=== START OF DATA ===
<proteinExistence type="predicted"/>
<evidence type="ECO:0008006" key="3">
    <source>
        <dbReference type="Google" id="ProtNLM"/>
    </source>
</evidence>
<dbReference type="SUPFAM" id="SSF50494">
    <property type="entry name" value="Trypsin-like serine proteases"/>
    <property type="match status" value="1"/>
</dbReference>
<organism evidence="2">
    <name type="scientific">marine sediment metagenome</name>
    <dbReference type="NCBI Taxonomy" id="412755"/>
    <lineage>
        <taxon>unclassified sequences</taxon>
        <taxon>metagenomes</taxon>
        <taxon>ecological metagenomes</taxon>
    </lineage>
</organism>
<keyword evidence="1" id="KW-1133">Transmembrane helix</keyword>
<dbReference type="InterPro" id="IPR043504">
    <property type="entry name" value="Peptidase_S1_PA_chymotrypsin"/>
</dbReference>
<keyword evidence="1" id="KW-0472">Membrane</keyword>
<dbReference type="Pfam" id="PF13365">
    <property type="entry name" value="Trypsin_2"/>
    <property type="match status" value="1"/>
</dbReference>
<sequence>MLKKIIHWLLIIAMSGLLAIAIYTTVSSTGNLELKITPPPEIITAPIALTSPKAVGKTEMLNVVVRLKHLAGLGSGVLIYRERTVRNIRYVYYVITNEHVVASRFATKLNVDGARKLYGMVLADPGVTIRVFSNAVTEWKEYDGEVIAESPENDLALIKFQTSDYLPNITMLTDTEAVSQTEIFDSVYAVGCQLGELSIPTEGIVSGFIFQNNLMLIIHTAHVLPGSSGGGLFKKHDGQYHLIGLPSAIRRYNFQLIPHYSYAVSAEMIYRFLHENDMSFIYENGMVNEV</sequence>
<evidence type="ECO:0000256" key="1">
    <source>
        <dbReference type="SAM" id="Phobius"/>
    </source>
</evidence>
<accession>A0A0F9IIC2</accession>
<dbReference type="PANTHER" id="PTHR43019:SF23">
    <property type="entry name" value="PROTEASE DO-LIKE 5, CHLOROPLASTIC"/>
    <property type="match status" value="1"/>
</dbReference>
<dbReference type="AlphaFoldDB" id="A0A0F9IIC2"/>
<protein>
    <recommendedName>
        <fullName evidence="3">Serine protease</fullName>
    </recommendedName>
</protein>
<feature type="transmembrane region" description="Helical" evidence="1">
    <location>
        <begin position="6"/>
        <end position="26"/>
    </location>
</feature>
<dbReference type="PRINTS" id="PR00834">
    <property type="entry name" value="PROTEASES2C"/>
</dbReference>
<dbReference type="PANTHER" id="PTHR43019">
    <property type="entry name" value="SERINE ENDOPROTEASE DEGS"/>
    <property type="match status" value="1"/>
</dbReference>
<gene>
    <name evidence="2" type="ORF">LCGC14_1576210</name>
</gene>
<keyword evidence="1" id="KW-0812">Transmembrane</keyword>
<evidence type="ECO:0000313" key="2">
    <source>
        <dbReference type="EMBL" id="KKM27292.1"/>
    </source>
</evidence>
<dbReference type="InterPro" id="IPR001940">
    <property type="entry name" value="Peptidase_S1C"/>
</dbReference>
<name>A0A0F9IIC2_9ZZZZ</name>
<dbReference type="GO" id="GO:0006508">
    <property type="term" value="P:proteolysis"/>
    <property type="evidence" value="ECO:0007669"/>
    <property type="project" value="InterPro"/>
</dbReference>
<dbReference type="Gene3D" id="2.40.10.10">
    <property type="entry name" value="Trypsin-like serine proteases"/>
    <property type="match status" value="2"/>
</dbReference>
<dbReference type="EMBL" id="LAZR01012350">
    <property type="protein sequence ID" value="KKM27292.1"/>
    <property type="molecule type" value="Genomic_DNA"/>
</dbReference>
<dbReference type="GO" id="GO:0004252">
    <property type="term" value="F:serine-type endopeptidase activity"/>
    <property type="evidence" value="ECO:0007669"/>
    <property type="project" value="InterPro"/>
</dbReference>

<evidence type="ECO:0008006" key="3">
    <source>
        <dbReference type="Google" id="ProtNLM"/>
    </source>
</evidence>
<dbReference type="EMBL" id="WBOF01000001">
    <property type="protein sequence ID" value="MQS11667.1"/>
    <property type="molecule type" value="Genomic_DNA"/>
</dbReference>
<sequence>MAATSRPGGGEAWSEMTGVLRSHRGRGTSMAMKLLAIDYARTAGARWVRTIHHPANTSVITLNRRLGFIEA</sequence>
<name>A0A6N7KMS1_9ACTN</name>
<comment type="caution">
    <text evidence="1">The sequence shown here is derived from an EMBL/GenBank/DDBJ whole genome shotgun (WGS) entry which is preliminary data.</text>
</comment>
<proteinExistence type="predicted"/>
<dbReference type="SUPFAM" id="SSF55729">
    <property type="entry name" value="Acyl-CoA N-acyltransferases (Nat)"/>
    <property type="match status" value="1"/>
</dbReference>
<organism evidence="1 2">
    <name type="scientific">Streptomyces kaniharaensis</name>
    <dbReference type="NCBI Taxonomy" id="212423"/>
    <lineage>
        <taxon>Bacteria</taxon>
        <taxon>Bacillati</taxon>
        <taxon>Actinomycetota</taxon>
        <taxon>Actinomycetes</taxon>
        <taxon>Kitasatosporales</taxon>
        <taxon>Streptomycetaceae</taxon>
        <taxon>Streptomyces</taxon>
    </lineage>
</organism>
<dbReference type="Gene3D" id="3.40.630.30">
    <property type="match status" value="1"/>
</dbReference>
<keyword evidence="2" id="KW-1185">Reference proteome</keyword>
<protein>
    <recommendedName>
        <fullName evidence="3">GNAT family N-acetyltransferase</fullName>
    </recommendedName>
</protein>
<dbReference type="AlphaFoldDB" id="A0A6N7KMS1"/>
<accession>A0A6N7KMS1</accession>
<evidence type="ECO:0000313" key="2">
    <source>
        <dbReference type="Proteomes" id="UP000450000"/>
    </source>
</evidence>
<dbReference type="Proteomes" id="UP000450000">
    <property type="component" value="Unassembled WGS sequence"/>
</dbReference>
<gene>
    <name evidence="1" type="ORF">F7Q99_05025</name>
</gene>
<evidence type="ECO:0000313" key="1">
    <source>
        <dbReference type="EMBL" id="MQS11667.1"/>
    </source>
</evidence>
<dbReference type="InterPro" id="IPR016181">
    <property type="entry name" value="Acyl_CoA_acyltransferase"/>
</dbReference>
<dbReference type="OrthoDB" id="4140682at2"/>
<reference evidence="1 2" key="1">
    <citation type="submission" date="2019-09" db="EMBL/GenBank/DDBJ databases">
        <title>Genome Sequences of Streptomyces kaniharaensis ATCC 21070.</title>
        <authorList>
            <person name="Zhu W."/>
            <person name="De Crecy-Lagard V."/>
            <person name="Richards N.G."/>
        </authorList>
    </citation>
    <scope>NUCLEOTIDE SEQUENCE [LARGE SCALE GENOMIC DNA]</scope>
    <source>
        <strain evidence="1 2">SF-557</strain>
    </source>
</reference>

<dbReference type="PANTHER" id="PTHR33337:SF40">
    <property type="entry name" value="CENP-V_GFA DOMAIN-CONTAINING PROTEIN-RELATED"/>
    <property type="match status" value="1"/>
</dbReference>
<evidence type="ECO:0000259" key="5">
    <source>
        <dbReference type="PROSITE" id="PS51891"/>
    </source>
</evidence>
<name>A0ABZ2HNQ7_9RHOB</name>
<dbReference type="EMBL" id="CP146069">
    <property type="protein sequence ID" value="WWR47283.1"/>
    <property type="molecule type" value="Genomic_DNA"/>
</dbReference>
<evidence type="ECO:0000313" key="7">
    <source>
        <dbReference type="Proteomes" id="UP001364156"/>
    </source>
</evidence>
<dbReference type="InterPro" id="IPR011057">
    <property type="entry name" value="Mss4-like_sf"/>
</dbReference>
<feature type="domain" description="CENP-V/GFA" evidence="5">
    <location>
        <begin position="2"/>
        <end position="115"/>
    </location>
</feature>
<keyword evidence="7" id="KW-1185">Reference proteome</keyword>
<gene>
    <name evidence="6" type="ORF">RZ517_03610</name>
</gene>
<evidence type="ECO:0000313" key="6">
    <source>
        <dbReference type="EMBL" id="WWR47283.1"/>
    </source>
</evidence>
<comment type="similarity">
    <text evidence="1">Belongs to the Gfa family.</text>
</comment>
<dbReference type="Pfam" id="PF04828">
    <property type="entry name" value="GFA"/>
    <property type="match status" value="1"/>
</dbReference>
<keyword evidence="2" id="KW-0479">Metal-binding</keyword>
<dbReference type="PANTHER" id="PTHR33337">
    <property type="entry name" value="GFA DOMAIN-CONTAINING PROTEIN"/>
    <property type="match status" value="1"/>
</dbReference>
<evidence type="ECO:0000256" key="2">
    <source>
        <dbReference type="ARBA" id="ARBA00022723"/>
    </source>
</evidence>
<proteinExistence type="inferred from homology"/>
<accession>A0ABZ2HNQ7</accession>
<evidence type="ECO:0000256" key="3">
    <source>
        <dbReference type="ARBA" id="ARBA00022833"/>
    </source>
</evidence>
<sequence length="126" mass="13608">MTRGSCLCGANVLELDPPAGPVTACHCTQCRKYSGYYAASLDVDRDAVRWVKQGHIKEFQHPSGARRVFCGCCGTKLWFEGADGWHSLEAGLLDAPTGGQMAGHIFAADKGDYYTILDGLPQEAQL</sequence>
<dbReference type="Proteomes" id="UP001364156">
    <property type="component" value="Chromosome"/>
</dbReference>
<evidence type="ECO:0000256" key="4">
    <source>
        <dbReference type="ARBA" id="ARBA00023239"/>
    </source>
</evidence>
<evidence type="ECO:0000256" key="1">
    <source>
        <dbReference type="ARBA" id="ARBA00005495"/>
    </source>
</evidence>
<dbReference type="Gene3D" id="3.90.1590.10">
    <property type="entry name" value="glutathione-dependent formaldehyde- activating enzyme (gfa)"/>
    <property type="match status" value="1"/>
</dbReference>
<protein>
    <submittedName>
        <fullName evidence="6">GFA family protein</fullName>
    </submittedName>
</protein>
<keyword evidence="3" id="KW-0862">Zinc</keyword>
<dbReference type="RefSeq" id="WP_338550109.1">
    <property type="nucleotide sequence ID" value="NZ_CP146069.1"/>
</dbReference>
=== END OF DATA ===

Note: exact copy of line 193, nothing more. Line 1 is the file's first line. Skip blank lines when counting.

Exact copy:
    </location>